Team Xtreem is a name many Atomicans would be familiar with; we sang their praise back when 800MHz kits were the must have piece of kit with your E8600 C2D CPU. Team offered a lifetime warranty, a good binning process that guaranteed far better clocks than those printed on the box and most importantly, they looked great.
Jump forward to today, and Team Group are keen to show relative newcomer G.Skill that they haven’t lost their touch. Today we look at a new kit from Team, and it’s still bearing the same name as it was all those years ago – Xtreem.
Enabling XMP in BIOS will give you the 2600MHz CL10 clock as seen in the specifications above, but that isn’t important: what we want to know is what else this kit can do. Taking manual control we pushed our poor i7 3770K to take us further, remembering 2600MHz is already a very high frequency for the Intel IMC.
Booting at 2800MHz with cache timings of 11-13-13-34 didn’t seem to be too much of a problem. We simply had to increase the RAM voltage from 1.65v to 1.8v, easy enough. Taking the RAM further proved difficult, however, even increasing the IMC voltage to 1.05v (up from 925mv) didn’t give us any joy, nor did pumping 1.9v into the RAM itself. We aren’t sure if it was the kit refusing to take us further, or the IMC on the new Intel Ivy Bridge platform, but given we hit a stable clock of 2800MHz on this kit with nothing more than passive cooling, we think it’s safe to say this kit has the goods.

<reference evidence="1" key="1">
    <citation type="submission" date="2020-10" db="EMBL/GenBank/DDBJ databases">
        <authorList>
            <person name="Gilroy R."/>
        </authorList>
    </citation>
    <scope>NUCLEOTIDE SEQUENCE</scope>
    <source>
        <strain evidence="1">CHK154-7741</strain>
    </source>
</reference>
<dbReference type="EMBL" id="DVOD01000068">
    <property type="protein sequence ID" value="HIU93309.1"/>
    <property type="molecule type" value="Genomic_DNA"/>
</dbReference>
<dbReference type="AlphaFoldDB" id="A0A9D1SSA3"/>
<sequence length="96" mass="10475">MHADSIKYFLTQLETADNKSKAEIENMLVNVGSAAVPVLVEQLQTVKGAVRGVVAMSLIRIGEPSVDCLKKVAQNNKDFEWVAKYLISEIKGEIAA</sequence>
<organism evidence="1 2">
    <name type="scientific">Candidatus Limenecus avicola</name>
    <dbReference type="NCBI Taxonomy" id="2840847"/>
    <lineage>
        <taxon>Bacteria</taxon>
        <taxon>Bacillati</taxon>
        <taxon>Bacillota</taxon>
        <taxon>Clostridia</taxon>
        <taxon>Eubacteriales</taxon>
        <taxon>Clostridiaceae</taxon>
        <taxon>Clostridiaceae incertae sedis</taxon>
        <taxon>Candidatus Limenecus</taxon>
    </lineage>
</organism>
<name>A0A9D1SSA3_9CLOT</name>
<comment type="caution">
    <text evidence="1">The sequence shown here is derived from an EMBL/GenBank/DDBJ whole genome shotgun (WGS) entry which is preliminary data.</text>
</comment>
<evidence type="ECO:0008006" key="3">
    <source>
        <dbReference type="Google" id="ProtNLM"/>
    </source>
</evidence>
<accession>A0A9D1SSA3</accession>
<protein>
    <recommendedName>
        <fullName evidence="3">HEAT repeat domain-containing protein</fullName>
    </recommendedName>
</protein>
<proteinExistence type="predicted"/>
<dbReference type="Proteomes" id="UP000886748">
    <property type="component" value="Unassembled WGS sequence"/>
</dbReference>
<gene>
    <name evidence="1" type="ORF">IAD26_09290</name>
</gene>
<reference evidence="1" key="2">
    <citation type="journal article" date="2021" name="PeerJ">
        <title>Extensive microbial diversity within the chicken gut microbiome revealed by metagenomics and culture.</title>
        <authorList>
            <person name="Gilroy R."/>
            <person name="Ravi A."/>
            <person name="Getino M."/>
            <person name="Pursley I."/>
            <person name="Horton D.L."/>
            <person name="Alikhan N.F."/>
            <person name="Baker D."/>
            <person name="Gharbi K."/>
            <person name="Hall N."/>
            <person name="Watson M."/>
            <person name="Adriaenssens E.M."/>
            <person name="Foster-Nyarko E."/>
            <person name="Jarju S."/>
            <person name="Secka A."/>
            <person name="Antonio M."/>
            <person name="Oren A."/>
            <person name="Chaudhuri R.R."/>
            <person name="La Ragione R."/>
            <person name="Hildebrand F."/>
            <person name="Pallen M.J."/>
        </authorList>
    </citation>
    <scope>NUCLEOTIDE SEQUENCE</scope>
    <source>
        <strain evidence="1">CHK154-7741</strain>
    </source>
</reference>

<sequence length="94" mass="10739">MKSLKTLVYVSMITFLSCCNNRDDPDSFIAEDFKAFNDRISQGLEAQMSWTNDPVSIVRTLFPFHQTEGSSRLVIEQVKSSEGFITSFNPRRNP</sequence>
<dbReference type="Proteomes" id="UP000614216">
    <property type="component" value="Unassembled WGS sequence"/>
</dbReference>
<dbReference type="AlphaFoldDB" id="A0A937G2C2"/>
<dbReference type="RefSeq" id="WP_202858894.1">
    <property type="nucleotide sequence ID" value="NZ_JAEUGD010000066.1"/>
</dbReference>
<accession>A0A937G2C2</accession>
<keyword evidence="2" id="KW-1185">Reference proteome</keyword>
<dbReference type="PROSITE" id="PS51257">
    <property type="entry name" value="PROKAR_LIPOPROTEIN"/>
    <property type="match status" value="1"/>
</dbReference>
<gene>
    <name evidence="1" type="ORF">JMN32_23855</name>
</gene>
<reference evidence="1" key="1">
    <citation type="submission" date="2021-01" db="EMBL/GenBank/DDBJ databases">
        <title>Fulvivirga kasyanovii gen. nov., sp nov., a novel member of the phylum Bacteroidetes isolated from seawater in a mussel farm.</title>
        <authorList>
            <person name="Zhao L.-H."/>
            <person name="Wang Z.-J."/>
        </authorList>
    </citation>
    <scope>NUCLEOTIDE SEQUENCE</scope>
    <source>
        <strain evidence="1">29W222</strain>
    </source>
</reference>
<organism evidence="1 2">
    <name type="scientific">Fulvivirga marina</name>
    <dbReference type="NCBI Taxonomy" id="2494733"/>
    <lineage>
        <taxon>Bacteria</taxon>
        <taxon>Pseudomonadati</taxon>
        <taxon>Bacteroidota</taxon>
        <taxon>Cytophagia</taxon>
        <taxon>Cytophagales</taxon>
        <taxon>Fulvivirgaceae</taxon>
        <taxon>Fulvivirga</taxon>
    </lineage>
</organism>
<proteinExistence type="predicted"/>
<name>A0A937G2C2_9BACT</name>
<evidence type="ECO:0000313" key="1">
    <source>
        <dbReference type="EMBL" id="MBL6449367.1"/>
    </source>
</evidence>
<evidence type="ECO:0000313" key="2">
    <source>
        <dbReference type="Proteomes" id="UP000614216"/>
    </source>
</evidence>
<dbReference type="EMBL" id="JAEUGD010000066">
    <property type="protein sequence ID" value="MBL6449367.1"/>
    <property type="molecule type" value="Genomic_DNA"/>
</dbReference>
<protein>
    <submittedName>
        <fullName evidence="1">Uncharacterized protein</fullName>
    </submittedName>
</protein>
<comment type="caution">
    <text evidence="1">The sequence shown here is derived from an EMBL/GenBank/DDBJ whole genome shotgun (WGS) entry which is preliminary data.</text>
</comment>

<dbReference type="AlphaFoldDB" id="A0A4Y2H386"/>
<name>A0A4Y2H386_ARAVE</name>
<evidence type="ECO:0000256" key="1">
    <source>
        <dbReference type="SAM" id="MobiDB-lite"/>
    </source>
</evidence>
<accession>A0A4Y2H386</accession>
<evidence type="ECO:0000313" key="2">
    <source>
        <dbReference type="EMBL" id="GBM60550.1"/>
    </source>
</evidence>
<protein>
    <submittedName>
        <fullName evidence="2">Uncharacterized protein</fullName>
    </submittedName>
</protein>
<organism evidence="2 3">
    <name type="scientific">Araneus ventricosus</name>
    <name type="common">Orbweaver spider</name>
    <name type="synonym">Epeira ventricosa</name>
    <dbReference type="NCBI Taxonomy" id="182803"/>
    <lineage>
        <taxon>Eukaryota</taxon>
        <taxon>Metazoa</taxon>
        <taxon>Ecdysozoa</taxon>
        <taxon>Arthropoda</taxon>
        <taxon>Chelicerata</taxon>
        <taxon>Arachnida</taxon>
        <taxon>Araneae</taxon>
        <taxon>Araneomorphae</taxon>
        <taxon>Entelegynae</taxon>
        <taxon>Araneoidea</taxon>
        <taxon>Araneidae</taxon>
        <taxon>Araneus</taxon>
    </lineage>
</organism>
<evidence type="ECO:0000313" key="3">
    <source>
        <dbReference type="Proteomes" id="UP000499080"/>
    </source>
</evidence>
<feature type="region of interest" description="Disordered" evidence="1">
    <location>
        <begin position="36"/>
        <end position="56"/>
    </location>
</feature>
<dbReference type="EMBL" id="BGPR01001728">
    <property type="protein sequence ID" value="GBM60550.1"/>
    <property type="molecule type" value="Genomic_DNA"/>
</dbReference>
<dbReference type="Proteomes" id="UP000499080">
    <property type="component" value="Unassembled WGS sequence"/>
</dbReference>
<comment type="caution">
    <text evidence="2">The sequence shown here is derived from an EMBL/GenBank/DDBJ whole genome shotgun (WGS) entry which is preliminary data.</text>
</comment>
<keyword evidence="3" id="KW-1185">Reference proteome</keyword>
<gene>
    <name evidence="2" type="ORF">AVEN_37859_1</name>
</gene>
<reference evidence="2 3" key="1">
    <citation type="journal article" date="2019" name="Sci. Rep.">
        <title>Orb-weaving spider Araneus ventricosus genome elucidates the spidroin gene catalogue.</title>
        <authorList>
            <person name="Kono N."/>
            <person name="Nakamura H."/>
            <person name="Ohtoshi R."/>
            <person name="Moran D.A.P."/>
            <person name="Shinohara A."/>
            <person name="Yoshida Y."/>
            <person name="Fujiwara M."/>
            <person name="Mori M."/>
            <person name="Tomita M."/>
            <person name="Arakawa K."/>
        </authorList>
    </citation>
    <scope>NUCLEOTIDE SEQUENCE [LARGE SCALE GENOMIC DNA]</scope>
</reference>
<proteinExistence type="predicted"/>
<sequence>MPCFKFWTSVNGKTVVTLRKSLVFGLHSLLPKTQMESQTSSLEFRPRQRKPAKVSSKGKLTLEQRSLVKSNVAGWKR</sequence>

If you want a kit that has a lifetime warranty, overclocks like the clappers, has a “moderate” heat sink size and comes in dual or quad channel, this kit is as good as it gets. There is one small problem however, and that is the price tag. We don’t have a concrete price confirmed for Australia yet, but our educated guess is we will see this kit online for around $500, meaning this is a piece of hardware reserved for serious overclockers, or your PC user from 2007 who hasn’t noticed the average price of RAM in 2012.